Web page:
Sorrow of the Seven Samurai

We were seven samurai!
At least when school let them leave.
We met by the riverbank
for battle, bonding & make believe.
With wooden wakizashi
& jump rope nunchucks we faced the enemy.
Fiendish foes in their hundreds,
thousands, maybe more & all imaginary.

Kieryn became Kambei,
he was the oldest by a month or two.
So by default our noble leader
& he enjoyed telling us what to do.

Mat became Matajuro,
maybe he’d joined the samurai too soon.
Instead of bringing swords
he’d brought along some sad balloon.

Luke became Lone Wolf,
a name he wore most ironically.
For out of all the samurai,
of the most he craved company.

Zack became Zatoichi,
& as blind as he was wise,
he would wield his wakizashi
with a blindfold over his eyes.

Harry became Hagakure,
he’d been busy writing a samurai rule.
It was much more fun to do so
than to study when in class at school.

Tod became Tahei,
within this clan he was caught.
He hoped to find a princess
holed up inside some hidden fort.

Battle began in earnest,
I leaped into the fray by their side.
The enemy had found us
& samurai seldom run & hide.

Kambei commanded us all “Attack!”,
an order we embraced with glee.
Matajuro bashed balloon through the air,
bringing death down on enemies three.

Zatoichi waved wakizashi wildly,
some of his enemies hit the deck.
Eager to help him I came close
only to be struck hard on my neck.

He really didn’t mean to do it,
I bear no ill will to Zatoichi Zack.
He tore off his blindfold in horror
having heard my neck bones crack.

I dropped down to the floor fallen,
an innocent victim of friendly fire.
The samurai discarded their weapons
whilst their screams grew even higher.

Kambei tried to calm them then,
although truly he was terrified too.
He didn’t want to get in trouble
& had a plan to see them through.

He had them carry me to the river,
for it was his job just to think.
They threw my body in the water
& thought that I would soon sink.

Sad, scared & no longer samurai,
this their first taste of blood.
Battle no longer seemed exciting,
fighting fiends felt far from good.

They abandoned all their aliases,
as rōnin they’d no longer roam.
Mat sobbed some more then
& wailed “Want to go home”.

They left me alone in the river
& my wet body began to float.
My corpse found by a fisherman
who dragged it into his boat.

The fisherman checked my collar,
none the wiser to samurai’s shame.
I was their loyal canine comrade
& Ghost Dog was my name.

Copyright © 2015 Philip Craddock. All rights reserved.


One thought on “Sorrow of the Seven Samurai

    Please read the poem above before reading this comment. Hoping that this poem will still appeal to those of you unfamiliar with samurai lore and samurai movies. To those of you unfamiliar with them who wondered where the names and the descriptions of each samurai alias for the children came from, here’s their origins:

    Kambei – Taken from the samurai’s leader in the movie “Seven Samurai”, which also inspired the title for this poem. The plot for the poem and the film differ significantly though, so it hasn’t been spoiled for you if you read this first.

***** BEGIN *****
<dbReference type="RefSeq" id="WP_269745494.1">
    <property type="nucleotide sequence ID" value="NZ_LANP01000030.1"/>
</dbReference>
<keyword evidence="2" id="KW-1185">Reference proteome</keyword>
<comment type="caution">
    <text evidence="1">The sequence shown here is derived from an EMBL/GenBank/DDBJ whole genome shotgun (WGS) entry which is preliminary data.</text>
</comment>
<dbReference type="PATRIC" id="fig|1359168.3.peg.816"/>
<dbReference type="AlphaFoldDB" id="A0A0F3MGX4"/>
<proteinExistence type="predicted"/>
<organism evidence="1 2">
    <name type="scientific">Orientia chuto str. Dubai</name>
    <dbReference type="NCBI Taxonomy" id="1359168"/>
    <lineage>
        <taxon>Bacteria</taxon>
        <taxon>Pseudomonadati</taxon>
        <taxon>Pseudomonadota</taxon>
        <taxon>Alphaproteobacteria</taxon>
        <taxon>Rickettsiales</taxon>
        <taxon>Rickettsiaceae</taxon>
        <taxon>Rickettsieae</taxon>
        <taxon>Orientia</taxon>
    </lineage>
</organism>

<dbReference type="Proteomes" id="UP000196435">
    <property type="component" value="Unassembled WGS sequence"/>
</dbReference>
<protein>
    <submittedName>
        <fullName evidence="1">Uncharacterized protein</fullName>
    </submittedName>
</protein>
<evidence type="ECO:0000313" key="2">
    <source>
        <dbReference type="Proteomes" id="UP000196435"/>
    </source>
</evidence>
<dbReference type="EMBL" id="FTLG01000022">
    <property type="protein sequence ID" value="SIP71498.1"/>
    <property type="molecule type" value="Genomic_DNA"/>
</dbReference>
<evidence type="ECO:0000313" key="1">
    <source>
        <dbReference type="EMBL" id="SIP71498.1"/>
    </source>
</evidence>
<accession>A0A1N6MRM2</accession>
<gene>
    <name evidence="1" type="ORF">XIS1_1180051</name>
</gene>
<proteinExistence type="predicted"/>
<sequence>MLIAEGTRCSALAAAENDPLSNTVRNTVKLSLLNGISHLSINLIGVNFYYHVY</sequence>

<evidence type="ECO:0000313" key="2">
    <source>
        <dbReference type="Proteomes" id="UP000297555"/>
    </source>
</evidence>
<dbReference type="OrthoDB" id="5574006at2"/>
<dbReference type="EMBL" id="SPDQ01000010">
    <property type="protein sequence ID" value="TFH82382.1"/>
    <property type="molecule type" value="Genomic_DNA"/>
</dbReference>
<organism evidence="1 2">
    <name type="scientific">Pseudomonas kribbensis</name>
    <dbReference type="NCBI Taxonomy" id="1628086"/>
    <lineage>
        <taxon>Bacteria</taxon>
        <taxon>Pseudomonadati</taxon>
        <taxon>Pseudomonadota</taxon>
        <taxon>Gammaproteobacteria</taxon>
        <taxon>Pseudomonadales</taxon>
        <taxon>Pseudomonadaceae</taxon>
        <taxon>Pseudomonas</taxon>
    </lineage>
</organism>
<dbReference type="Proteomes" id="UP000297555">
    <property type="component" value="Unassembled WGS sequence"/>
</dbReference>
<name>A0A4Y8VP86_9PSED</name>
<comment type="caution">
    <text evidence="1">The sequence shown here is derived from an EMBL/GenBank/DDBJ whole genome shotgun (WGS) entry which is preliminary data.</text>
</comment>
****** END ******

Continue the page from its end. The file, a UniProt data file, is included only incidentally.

Matajuro – Taken from a samurai from the film “Humanity and Paper Balloons”. In the movie the ronin Matajuro spends his days looking for work whilst his wife makes cheap paper balloons. Sad, pessimistic movie featuring suicides and poverty, which insists that life was hellish for those at the bottom of the social ladder in feudal Japan. Hence why the balloon in the poem is a sad one.

    Lone Wolf – Taken from the title of a samurai movie “Lone Wolf and Cub”. The craving company wasn’t taken directly from the movie – that’s more me twisting the meaning of “Lone Wolf” to make it more like the “Little John” name was for the big guy.

    Tahei – Taken from the main peasant hero in the movie “The Hidden Fortress”, which inspired George Lucas to write Star Wars. In it they meet a princess in a hidden fortress and offer to take her to safety in exchange for gold.

    Hagakure – Hagakure is the book of the Samurai, a practical and spiritual guide for the warrior which was the collected commentaries of a samurai named Yamamoto Tsunetomo. Although it doesn’t say so in the poem currently (may tweak it again later to add the description – we’ll see. Already tweaked it about 20 times since I first wrote this one), I imagine Harry as looking similar to how Harry Potter did at the beginning of Harry Potter and the Philosopher’s Stone. Glasses, fringe, etc. Out of the children he’s also probably the one I associate the most with myself, as that’s also how I looked when I was his age (although back then I got called the Milky Bar Kid because Harry Potter hadn’t been written yet). Plus I’d be daydreaming and writing stories in class when I should be studying.

    Zatoichi – Taken from the protagonist in Zatoichi. There’s two movies featuring Zatoichi (released as The Blind Swordsman: Zatoichi in the US). I’ve currently only seen the 2003 version, which I recommend.

    Ghost Dog – Taken from the samurai name for the main character in the movie Ghost Dog: The Way of the Samurai, starring Forest Whitaker as modern day samurai.

    If there’s anything else you’d like to know about this or any other of my poems, just ask. 🙂


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